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Our College Values – Individuality

We want people to understand their gifts, talents and unique nature. We want to uncover them and empower them to be their best self.

Spiritual wellness and personal satisfaction comes from an understanding of one’s unique make-up and place in the world.

In Genesis it says, ‘So God created man in his own image, in the image of God he created him; male and female he created them…God saw all that he had made, and behold, it was very good…’
[Genesis 1: 27 and 31]

As Christians, we believe that God has created each of us in his own image and that his creation [each of us] is very good…not just good – but VERY good.

Therefore each of us knows that:

I am created in the image of God

I am created very good

I am created to do great things

Martin Seligman, a pioneer of the Positive Psychology movement, talks about wellbeing and personal satisfaction coming from a use of our signature strengths and virtues in the service of something much larger than we are.

Seligman had this view not simply because of a systematic theory about why happy people are happy, but because he uses the scientific method to explore it.

Through the use of exhaustive questionnaires, Seligman found that the most satisfied, upbeat people were those who had discovered and exploited their unique combination of “signature strengths”, such as humanity, temperance and persistence. This vision of happiness combines the virtue ethics of Confucius, Mencius and Aristotle with modern psychological theories of motivation. Seligman’s conclusion is that happiness has three dimensions that can be cultivated: the Pleasant Life, the Good Life, and the Meaningful Life.

The Pleasant Life is realised if we learn to savour and appreciate such basic pleasures as companionship, the natural environment and our bodily needs.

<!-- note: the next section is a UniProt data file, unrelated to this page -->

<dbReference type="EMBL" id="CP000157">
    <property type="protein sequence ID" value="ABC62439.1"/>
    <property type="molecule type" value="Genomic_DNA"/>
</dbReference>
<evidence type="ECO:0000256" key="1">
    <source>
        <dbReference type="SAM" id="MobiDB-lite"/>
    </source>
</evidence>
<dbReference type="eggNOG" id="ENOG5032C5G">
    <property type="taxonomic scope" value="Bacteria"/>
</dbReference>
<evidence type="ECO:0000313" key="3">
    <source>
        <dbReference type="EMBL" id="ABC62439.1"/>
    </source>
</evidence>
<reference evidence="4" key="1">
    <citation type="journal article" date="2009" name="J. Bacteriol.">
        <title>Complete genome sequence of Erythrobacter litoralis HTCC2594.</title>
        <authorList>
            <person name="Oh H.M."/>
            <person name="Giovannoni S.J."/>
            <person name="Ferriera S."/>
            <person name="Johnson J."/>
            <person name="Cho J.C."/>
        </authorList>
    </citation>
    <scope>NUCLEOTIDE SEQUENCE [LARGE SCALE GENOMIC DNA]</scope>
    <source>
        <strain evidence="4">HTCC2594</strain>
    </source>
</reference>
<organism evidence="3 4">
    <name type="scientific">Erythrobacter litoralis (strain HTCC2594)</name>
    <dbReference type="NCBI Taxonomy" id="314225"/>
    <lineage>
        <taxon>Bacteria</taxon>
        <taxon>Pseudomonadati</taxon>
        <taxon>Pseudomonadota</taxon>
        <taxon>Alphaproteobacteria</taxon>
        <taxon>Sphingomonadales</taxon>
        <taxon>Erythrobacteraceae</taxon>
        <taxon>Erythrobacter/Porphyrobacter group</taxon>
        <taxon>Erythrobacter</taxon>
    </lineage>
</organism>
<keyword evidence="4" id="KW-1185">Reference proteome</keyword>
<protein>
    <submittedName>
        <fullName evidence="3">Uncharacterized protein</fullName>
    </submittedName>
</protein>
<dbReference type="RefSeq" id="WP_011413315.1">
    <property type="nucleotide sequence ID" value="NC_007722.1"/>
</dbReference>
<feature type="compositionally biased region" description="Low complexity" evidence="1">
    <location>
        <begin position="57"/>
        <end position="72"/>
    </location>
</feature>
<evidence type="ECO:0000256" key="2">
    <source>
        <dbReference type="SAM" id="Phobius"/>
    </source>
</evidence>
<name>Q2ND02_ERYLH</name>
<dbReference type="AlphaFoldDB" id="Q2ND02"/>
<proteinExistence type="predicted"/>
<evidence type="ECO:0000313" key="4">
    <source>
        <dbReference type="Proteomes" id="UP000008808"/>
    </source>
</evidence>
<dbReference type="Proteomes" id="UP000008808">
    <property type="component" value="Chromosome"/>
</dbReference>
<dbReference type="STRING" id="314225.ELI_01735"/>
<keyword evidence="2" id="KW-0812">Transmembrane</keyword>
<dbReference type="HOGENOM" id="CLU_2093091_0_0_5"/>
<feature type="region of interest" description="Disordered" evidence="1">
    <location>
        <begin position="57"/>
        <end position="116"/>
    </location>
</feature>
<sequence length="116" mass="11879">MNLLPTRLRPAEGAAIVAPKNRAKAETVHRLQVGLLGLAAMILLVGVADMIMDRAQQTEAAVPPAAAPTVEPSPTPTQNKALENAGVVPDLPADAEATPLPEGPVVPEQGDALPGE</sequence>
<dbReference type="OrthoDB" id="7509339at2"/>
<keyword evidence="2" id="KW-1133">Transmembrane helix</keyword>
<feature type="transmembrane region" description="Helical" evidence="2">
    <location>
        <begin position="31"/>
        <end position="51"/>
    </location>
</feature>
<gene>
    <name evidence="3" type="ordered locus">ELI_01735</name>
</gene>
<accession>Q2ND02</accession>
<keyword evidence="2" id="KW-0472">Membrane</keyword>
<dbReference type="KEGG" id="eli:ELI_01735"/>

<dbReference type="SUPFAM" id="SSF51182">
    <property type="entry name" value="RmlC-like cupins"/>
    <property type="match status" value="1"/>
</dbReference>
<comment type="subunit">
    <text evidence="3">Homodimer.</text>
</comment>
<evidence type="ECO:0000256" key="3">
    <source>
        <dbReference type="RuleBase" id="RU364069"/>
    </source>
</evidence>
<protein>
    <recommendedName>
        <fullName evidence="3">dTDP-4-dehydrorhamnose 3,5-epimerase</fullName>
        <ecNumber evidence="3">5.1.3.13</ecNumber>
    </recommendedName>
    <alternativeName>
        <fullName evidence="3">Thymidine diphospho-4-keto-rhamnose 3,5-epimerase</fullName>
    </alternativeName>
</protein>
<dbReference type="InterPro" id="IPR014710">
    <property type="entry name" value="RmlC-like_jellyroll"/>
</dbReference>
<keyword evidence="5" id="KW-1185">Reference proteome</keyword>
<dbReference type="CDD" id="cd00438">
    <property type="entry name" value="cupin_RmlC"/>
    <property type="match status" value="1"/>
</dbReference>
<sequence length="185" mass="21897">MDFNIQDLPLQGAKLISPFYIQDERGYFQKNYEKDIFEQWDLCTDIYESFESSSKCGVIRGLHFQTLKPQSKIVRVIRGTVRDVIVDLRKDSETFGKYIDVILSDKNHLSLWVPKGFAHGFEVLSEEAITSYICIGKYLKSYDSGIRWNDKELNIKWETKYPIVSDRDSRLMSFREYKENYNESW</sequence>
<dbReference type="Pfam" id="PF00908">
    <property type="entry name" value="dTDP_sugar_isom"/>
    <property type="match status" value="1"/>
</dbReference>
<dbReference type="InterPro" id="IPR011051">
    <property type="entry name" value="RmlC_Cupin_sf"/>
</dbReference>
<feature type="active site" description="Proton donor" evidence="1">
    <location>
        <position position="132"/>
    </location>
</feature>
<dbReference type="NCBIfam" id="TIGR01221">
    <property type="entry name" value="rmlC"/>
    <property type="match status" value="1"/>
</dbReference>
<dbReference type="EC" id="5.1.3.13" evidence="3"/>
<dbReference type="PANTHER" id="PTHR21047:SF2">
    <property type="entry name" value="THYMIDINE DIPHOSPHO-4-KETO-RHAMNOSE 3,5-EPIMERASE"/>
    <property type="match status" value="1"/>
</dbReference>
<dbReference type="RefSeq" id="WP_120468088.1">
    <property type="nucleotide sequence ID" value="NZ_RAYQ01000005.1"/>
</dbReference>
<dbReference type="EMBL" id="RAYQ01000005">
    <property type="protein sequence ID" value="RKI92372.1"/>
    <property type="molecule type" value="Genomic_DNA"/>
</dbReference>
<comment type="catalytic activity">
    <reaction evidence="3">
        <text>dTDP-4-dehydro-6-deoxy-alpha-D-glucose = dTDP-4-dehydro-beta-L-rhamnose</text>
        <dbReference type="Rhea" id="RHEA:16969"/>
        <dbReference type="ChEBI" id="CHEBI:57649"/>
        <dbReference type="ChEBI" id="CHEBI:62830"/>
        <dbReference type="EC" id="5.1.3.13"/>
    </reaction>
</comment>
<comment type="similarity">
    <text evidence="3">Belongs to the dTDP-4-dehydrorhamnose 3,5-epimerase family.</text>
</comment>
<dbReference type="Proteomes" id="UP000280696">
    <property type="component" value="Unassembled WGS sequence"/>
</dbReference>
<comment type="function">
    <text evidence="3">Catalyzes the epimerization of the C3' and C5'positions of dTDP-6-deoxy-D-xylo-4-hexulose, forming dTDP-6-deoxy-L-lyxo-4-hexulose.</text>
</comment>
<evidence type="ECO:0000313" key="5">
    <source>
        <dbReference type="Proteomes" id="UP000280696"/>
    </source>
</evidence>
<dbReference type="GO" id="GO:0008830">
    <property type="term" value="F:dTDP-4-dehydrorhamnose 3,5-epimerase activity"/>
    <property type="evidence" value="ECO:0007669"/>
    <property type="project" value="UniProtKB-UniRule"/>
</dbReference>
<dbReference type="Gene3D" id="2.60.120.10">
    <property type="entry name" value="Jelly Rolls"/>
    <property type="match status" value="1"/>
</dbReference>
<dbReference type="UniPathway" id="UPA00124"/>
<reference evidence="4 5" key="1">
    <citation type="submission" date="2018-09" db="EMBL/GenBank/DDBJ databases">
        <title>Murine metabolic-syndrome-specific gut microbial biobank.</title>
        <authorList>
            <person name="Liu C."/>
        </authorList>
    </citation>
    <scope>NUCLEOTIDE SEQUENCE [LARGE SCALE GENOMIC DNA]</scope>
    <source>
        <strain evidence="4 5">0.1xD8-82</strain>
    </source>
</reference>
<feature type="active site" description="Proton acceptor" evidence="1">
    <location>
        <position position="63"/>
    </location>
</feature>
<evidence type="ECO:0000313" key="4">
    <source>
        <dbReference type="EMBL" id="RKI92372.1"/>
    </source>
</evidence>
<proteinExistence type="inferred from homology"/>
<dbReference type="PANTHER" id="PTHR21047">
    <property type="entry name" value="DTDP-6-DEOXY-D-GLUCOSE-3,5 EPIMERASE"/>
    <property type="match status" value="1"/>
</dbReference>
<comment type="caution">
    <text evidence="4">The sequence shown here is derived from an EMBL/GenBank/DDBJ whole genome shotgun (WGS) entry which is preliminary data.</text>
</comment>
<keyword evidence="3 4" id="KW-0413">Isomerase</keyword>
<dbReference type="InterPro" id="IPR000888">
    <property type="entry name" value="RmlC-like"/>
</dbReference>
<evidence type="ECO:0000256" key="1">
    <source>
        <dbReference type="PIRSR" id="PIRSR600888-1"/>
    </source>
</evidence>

We can remain pleasantly stuck at this stage or we can go on to experience the Good Life, which is achieved through discovering our unique virtues and strengths, and employing them creatively to enhance our lives. According to modern theories of self-esteem, life is only genuinely satisfying if we discover value within ourselves. Yet one of the best ways of discovering this value is by nourishing our unique strengths in contributing to the happiness of our fellow humans.

Consequently the final stage is the Meaningful Life, in which we find a deep sense of fulfilment by employing our unique strengths for a purpose greater than ourselves. The genius of Seligman’s theory is that it reconciles two conflicting views of human happiness, the individualistic approach, which emphasises that we should take care of ourselves and nurture our own strengths, and the altruistic approach, which tends to downplay individuality and emphasizes sacrifice for the greater purpose.

God has created us to be unique individuals in his image. No two of us are the same and each of us is gifted in very different ways. Where we serve a purpose greater than ourselves [perhaps our community] with these gifts and talents, our lives, happiness and wellbeing are greatly enhanced. This is cause for celebration.

As parents and as teachers, it is our responsibility to explore, discover and celebrate our God-given talents in his greater purpose.  More importantly, this greater purpose is our joint responsibility to assist our children/young people explore, discover and celebrate their [sometimes yet to be discovered] gifts and talents that will equip them to a greater purpose, their happiness and wellbeing; their Best Self.

Don Grimmett


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